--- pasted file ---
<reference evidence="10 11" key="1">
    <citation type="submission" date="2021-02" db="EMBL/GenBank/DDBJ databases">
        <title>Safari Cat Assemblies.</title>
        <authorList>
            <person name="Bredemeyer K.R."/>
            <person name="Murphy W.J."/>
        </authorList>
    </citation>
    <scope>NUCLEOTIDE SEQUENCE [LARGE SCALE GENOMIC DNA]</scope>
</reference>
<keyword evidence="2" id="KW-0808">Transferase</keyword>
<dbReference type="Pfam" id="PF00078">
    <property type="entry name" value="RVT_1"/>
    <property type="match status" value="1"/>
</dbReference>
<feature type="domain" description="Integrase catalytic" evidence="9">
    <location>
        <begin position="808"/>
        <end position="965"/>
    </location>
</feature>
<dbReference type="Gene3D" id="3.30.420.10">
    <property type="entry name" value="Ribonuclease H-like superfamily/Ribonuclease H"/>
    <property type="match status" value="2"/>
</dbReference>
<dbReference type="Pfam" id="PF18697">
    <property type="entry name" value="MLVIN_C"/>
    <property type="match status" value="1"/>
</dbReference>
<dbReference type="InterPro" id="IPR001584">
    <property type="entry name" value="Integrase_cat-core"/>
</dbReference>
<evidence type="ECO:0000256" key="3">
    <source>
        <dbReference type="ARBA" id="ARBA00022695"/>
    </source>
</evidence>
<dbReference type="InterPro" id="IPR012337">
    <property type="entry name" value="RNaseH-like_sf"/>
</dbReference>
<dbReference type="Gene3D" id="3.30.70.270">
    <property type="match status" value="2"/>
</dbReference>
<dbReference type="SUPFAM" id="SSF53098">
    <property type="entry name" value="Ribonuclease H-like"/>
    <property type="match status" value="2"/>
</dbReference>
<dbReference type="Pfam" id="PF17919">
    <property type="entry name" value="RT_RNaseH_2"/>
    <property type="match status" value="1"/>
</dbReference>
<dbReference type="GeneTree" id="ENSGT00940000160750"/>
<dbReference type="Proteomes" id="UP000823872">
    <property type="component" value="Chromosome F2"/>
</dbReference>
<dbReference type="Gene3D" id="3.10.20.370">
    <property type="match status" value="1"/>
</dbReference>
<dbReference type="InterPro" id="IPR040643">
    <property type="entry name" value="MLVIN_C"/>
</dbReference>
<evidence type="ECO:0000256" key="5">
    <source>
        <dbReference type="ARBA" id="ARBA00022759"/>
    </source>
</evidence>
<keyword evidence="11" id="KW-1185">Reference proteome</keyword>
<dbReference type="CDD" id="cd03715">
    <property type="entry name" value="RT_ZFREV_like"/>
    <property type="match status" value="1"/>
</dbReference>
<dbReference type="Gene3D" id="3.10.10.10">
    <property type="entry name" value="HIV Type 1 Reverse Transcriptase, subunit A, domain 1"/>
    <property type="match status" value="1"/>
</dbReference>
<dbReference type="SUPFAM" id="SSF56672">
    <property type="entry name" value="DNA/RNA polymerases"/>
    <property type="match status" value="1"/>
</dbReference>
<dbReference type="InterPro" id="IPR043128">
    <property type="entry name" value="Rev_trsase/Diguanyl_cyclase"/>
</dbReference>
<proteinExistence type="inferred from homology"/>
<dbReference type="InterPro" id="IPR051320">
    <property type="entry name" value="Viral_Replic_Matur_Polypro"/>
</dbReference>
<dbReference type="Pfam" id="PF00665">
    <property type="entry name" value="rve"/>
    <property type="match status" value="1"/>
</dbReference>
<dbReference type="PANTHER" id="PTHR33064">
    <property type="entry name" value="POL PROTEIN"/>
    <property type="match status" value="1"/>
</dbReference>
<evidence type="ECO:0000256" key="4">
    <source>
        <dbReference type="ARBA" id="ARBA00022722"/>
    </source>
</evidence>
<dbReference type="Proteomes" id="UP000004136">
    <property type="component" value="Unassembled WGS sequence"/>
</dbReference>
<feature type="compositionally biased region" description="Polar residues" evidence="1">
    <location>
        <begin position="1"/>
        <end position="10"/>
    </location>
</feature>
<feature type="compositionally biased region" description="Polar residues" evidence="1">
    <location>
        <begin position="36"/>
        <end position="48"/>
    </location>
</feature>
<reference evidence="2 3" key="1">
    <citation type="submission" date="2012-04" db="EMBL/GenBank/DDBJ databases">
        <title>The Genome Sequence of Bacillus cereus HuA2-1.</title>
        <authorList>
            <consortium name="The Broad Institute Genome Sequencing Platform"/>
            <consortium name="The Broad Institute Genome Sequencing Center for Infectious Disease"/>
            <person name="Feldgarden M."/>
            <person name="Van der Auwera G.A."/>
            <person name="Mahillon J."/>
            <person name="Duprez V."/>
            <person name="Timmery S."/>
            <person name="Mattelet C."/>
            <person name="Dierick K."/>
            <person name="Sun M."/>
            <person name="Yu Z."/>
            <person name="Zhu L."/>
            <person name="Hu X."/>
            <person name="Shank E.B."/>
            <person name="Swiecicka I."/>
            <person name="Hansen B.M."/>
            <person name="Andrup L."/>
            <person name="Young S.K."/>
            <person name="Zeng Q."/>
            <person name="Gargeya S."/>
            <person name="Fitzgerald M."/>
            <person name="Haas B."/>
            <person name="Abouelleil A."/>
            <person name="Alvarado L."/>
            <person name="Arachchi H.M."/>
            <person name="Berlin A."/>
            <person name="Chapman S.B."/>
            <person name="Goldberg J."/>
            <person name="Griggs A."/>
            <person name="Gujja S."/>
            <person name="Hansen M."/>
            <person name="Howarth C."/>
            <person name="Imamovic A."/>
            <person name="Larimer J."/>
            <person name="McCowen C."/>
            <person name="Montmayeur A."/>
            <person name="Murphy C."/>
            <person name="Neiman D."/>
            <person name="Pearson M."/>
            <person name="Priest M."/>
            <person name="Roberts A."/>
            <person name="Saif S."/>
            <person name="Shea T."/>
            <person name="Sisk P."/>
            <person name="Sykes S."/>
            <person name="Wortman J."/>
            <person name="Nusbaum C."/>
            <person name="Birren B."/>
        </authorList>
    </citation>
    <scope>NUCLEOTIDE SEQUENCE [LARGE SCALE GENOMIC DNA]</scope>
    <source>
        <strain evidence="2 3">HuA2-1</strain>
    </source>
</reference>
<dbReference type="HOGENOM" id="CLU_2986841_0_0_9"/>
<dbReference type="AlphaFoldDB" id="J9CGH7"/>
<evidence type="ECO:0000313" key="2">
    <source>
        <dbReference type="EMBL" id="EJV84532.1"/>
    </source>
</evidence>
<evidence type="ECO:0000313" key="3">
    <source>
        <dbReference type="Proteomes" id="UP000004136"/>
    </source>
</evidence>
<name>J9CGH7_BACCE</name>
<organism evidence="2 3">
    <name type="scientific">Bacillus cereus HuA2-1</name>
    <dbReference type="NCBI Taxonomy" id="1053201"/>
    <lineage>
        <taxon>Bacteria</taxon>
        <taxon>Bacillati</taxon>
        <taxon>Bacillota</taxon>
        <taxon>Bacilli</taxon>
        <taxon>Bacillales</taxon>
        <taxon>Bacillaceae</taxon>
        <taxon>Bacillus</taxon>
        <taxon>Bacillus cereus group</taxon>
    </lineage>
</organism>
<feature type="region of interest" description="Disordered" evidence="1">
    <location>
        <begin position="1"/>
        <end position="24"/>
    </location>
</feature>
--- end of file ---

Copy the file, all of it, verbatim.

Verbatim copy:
<reference evidence="10 11" key="1">
    <citation type="submission" date="2021-02" db="EMBL/GenBank/DDBJ databases">
        <title>Safari Cat Assemblies.</title>
        <authorList>
            <person name="Bredemeyer K.R."/>
            <person name="Murphy W.J."/>
        </authorList>
    </citation>
    <scope>NUCLEOTIDE SEQUENCE [LARGE SCALE GENOMIC DNA]</scope>
</reference>
<keyword evidence="2" id="KW-0808">Transferase</keyword>
<dbReference type="Pfam" id="PF00078">
    <property type="entry name" value="RVT_1"/>
    <property type="match status" value="1"/>
</dbReference>
<feature type="domain" description="Integrase catalytic" evidence="9">
    <location>
        <begin position="808"/>
        <end position="965"/>
    </location>
</feature>
<dbReference type="Gene3D" id="3.30.420.10">
    <property type="entry name" value="Ribonuclease H-like superfamily/Ribonuclease H"/>
    <property type="match status" value="2"/>
</dbReference>
<dbReference type="Pfam" id="PF18697">
    <property type="entry name" value="MLVIN_C"/>
    <property type="match status" value="1"/>
</dbReference>
<dbReference type="InterPro" id="IPR001584">
    <property type="entry name" value="Integrase_cat-core"/>
</dbReference>
<evidence type="ECO:0000256" key="3">
    <source>
        <dbReference type="ARBA" id="ARBA00022695"/>
    </source>
</evidence>
<dbReference type="InterPro" id="IPR012337">
    <property type="entry name" value="RNaseH-like_sf"/>
</dbReference>
<dbReference type="Gene3D" id="3.30.70.270">
    <property type="match status" value="2"/>
</dbReference>
<dbReference type="SUPFAM" id="SSF53098">
    <property type="entry name" value="Ribonuclease H-like"/>
    <property type="match status" value="2"/>
</dbReference>
<dbReference type="Pfam" id="PF17919">
    <property type="entry name" value="RT_RNaseH_2"/>
    <property type="match status" value="1"/>
</dbReference>
<dbReference type="GeneTree" id="ENSGT00940000160750"/>
<dbReference type="Proteomes" id="UP000823872">
    <property type="component" value="Chromosome F2"/>
</dbReference>
<dbReference type="Gene3D" id="3.10.20.370">
    <property type="match status" value="1"/>
</dbReference>
<dbReference type="InterPro" id="IPR040643">
    <property type="entry name" value="MLVIN_C"/>
</dbReference>
<evidence type="ECO:0000256" key="5">
    <source>
        <dbReference type="ARBA" id="ARBA00022759"/>
    </source>
</evidence>
<keyword evidence="11" id="KW-1185">Reference proteome</keyword>
<dbReference type="CDD" id="cd03715">
    <property type="entry name" value="RT_ZFREV_like"/>
    <property type="match status" value="1"/>
</dbReference>
<dbReference type="Gene3D" id="3.10.10.10">
    <property type="entry name" value="HIV Type 1 Reverse Transcriptase, subunit A, domain 1"/>
    <property type="match status" value="1"/>
</dbReference>
<dbReference type="SUPFAM" id="SSF56672">
    <property type="entry name" value="DNA/RNA polymerases"/>
    <property type="match status" value="1"/>
</dbReference>
<dbReference type="InterPro" id="IPR043128">
    <property type="entry name" value="Rev_trsase/Diguanyl_cyclase"/>
</dbReference>
<proteinExistence type="inferred from homology"/>
<dbReference type="InterPro" id="IPR051320">
    <property type="entry name" value="Viral_Replic_Matur_Polypro"/>
</dbReference>
<dbReference type="Pfam" id="PF00665">
    <property type="entry name" value="rve"/>
    <property type="match status" value="1"/>
</dbReference>
<dbReference type="PANTHER" id="PTHR33064">
    <property type="entry name" value="POL PROTEIN"/>
    <property type="match status" value="1"/>
</dbReference>
<evidence type="ECO:0000256" key="4">
    <source>
        <dbReference type="ARBA" id="ARBA00022722"/>
    </source>
</evidence>
<dbReference type="Proteomes" id="UP000004136">
    <property type="component" value="Unassembled WGS sequence"/>
</dbReference>
<feature type="compositionally biased region" description="Polar residues" evidence="1">
    <location>
        <begin position="1"/>
        <end position="10"/>
    </location>
</feature>
<feature type="compositionally biased region" description="Polar residues" evidence="1">
    <location>
        <begin position="36"/>
        <end position="48"/>
    </location>
</feature>
<reference evidence="2 3" key="1">
    <citation type="submission" date="2012-04" db="EMBL/GenBank/DDBJ databases">
        <title>The Genome Sequence of Bacillus cereus HuA2-1.</title>
        <authorList>
            <consortium name="The Broad Institute Genome Sequencing Platform"/>
            <consortium name="The Broad Institute Genome Sequencing Center for Infectious Disease"/>
            <person name="Feldgarden M."/>
            <person name="Van der Auwera G.A."/>
            <person name="Mahillon J."/>
            <person name="Duprez V."/>
            <person name="Timmery S."/>
            <person name="Mattelet C."/>
            <person name="Dierick K."/>
            <person name="Sun M."/>
            <person name="Yu Z."/>
            <person name="Zhu L."/>
            <person name="Hu X."/>
            <person name="Shank E.B."/>
            <person name="Swiecicka I."/>
            <person name="Hansen B.M."/>
            <person name="Andrup L."/>
            <person name="Young S.K."/>
            <person name="Zeng Q."/>
            <person name="Gargeya S."/>
            <person name="Fitzgerald M."/>
            <person name="Haas B."/>
            <person name="Abouelleil A."/>
            <person name="Alvarado L."/>
            <person name="Arachchi H.M."/>
            <person name="Berlin A."/>
            <person name="Chapman S.B."/>
            <person name="Goldberg J."/>
            <person name="Griggs A."/>
            <person name="Gujja S."/>
            <person name="Hansen M."/>
            <person name="Howarth C."/>
            <person name="Imamovic A."/>
            <person name="Larimer J."/>
            <person name="McCowen C."/>
            <person name="Montmayeur A."/>
            <person name="Murphy C."/>
            <person name="Neiman D."/>
            <person name="Pearson M."/>
            <person name="Priest M."/>
            <person name="Roberts A."/>
            <person name="Saif S."/>
            <person name="Shea T."/>
            <person name="Sisk P."/>
            <person name="Sykes S."/>
            <person name="Wortman J."/>
            <person name="Nusbaum C."/>
            <person name="Birren B."/>
        </authorList>
    </citation>
    <scope>NUCLEOTIDE SEQUENCE [LARGE SCALE GENOMIC DNA]</scope>
    <source>
        <strain evidence="2 3">HuA2-1</strain>
    </source>
</reference>
<dbReference type="HOGENOM" id="CLU_2986841_0_0_9"/>
<dbReference type="AlphaFoldDB" id="J9CGH7"/>
<evidence type="ECO:0000313" key="2">
    <source>
        <dbReference type="EMBL" id="EJV84532.1"/>
    </source>
</evidence>
<evidence type="ECO:0000313" key="3">
    <source>
        <dbReference type="Proteomes" id="UP000004136"/>
    </source>
</evidence>
<name>J9CGH7_BACCE</name>
<organism evidence="2 3">
    <name type="scientific">Bacillus cereus HuA2-1</name>
    <dbReference type="NCBI Taxonomy" id="1053201"/>
    <lineage>
        <taxon>Bacteria</taxon>
        <taxon>Bacillati</taxon>
        <taxon>Bacillota</taxon>
        <taxon>Bacilli</taxon>
        <taxon>Bacillales</taxon>
        <taxon>Bacillaceae</taxon>
        <taxon>Bacillus</taxon>
        <taxon>Bacillus cereus group</taxon>
    </lineage>
</organism>
<feature type="region of interest" description="Disordered" evidence="1">
    <location>
        <begin position="1"/>
        <end position="24"/>
    </location>
</feature>